You can’t get decent broadband. As of last summer, 34 million Americans lacked access to broadband internet service. Some of them get their TV via satellite, either pay-TV or free-to-air or both. Until that broadband gap gets filled, they’ve got no good cord-cutting alternative.

Most of the time, cord-cutting becomes a lifestyle choice. When someone gives up $5 lattes, it’s usually not because they can get them for $2.50 somewhere else. It’s usually because they pondered the question of whether the money they were spending could be used better elsewhere. A lot of cord-cutters aren’t looking for cheaper alternatives; they’re deciding what they no longer need to buy.

American Cable Association logoFor folks who built their business on serving the public for free, TV broadcasters sure are ramping up their work to get more money from viewers. A survey by the American Cable Association projected that retransmission consent fees will rise 88% by 2020 for its members.

Although it’s not automatic (the price of a product is not solely based on the price of its ingredients), cable companies typically pass along those fees as rate increases to their subscribers. Which means that folks who don’t get their local channels for free with an over-the-air antenna will be paying that much more for the privilege of watching those same channels delivered over a wire.

One could argue that local channels have become less valuable, not more, in recent years as viewership has declined. Yet the ACA could point to an operator who saw its retransmission payout rise from $8.53 per subscriber per month in December 2017 to $14.65 in January, a jump of almost 72%.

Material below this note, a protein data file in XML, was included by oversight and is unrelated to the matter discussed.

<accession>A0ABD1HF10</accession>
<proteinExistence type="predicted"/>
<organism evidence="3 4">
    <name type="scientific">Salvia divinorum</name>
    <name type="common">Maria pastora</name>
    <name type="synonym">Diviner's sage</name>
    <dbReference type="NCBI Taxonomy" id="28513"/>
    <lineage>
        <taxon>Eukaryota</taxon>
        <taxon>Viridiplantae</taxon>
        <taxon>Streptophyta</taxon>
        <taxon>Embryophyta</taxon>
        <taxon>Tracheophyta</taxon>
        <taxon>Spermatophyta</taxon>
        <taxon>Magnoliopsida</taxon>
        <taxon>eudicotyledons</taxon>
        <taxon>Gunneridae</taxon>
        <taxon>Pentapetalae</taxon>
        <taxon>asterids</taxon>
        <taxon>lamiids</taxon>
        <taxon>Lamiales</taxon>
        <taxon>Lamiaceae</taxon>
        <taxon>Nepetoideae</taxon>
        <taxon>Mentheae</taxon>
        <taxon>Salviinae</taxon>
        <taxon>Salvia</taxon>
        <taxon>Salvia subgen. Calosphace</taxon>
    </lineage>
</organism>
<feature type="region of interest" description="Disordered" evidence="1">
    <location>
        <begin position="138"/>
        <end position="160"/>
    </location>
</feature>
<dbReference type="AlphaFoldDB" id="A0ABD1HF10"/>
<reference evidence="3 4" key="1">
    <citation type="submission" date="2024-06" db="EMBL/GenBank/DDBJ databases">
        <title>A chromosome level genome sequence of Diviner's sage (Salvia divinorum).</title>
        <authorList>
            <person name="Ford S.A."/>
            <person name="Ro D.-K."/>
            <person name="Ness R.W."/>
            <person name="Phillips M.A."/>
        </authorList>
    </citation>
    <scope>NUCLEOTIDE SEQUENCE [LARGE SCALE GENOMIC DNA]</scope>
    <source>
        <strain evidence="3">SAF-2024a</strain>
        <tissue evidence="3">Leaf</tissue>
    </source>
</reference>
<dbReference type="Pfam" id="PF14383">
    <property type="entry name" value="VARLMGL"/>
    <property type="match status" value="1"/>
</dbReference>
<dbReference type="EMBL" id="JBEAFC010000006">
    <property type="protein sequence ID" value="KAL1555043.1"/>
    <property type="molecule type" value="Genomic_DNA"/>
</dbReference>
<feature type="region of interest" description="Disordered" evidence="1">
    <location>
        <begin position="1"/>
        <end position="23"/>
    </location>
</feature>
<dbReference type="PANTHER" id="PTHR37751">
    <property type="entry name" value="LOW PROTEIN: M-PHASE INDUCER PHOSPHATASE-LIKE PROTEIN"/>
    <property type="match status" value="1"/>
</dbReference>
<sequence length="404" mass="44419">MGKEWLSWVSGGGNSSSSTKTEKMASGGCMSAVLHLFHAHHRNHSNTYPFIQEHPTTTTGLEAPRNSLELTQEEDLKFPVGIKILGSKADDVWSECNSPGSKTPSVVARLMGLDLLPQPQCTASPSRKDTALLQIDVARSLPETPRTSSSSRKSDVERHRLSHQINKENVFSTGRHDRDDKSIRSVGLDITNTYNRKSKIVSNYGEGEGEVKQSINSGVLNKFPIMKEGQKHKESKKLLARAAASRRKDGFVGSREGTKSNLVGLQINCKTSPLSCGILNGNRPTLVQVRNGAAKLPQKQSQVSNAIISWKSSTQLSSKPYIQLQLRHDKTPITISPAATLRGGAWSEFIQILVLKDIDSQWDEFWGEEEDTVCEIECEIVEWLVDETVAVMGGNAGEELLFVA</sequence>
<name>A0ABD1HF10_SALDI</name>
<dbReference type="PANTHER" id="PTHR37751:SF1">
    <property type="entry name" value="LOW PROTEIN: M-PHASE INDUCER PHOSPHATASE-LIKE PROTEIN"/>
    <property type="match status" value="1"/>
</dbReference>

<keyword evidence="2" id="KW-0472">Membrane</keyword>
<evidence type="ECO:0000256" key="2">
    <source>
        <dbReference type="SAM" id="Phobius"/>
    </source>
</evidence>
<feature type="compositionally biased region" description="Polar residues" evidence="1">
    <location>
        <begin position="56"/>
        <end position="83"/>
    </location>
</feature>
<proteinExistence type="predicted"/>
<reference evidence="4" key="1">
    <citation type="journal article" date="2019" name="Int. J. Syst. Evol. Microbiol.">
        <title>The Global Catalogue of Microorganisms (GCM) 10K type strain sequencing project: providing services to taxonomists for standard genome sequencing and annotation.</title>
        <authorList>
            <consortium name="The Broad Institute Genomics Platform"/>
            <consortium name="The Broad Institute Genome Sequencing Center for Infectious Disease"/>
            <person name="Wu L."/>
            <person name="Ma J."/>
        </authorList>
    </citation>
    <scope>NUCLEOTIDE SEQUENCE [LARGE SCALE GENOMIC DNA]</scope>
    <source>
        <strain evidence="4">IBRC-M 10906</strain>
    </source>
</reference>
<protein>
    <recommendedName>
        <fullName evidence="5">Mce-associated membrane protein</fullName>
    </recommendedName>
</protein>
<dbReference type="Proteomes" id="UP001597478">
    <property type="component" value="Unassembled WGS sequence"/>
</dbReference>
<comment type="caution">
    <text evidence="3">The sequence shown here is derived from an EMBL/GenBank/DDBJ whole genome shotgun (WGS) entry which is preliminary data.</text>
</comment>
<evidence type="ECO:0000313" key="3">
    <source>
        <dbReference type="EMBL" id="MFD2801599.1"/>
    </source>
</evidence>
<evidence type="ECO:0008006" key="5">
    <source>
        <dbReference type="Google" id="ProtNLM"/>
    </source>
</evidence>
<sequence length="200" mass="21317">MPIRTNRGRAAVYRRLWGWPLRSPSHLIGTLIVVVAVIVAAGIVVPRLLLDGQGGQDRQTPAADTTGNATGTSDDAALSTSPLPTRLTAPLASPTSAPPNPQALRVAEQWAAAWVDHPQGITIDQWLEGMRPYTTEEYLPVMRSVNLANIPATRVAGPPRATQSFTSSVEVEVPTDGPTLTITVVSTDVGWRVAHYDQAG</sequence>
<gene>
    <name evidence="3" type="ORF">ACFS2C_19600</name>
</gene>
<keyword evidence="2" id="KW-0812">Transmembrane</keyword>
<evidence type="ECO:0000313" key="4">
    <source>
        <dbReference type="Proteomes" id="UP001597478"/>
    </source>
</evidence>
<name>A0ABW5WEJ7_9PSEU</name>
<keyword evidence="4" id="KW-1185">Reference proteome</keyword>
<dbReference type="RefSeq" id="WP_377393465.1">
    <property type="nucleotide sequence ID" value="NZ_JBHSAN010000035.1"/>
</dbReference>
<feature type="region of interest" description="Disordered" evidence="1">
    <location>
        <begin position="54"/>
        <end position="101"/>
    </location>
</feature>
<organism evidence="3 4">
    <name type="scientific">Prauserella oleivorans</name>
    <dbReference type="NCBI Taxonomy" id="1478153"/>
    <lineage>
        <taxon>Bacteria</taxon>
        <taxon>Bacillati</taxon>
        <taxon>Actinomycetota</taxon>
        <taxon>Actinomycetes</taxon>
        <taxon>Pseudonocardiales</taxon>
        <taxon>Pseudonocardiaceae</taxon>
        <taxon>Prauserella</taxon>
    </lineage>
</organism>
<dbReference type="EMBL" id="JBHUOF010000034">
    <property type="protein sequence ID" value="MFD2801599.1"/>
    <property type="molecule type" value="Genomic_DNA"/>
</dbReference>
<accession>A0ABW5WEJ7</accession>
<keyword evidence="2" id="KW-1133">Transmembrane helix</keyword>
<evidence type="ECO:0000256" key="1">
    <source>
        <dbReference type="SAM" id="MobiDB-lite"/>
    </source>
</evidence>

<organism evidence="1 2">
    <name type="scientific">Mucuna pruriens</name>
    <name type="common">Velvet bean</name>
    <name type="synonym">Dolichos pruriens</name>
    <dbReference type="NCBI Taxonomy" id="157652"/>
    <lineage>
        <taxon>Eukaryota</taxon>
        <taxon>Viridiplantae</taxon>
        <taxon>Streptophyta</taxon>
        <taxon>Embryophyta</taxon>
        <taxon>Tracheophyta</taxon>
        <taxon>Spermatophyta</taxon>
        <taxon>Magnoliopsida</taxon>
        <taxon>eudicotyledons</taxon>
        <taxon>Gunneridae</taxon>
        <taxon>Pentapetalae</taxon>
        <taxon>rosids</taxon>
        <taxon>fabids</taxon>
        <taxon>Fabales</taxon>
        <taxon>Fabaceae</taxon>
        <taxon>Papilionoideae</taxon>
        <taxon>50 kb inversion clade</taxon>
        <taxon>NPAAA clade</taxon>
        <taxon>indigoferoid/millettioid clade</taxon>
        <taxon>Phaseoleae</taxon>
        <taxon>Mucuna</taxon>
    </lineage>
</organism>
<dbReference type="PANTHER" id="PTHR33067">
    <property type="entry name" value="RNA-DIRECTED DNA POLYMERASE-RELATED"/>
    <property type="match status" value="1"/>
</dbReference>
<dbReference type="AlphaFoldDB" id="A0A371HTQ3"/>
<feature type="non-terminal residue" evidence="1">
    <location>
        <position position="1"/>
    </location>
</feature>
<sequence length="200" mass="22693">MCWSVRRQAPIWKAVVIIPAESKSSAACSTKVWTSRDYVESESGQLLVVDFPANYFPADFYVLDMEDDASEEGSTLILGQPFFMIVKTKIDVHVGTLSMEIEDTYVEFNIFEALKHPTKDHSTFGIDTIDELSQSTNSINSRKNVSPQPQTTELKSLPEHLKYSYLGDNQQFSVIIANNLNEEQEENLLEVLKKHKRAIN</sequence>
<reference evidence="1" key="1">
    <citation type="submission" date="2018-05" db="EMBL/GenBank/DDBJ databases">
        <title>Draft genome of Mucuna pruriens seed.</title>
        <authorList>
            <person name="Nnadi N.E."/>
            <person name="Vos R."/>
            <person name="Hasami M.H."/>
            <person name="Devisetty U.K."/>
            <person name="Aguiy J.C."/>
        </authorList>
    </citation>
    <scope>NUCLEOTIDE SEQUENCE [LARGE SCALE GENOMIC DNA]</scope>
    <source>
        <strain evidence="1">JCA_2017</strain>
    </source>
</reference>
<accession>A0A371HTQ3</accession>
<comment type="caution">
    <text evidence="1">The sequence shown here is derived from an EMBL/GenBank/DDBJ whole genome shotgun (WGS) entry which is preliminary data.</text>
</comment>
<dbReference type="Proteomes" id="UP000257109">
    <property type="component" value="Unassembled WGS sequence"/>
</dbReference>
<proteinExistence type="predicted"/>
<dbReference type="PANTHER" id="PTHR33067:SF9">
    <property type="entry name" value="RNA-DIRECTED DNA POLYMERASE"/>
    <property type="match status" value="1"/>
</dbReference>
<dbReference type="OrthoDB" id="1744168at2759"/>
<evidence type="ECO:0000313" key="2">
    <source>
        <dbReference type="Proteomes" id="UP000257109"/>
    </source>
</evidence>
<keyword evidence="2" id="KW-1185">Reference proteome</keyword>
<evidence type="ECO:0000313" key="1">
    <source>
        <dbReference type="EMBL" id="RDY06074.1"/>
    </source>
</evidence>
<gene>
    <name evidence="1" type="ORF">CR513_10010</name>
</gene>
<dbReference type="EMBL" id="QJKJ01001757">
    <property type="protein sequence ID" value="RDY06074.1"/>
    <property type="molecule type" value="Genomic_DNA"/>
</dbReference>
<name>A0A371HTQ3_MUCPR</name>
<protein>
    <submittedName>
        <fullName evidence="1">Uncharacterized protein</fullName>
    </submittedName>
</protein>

In a statement, ACA president and CEO Matt Polka said, “The corporate broadcasters are out of control. No other industry operates this way. No other sector would get away with such massive price increases in just three years.”

The subscriber rate hikes that these retransmission fees will cause should accelerate the move to cord-cutting, and some of those viewers might get too busy with Netflix or Amazon Prime to watch as much local TV. By raising the price, broadcasters might be hastening the day when their public service just doesn’t matter. Too many people will stop watching, and they might just take some cable systems down with them.

Scissors cutting a cable in front of a video screen

© paulmhill / Depositphotos

Huffington Post’s Todd Van Luling ran an article yesterday about the 5 Cable-Cutting Problems You Probably Didn’t Think About. They’re worth considering, though most of those problems could have been easily prevented. Go ahead and read that article first, then come back for the rebuttal.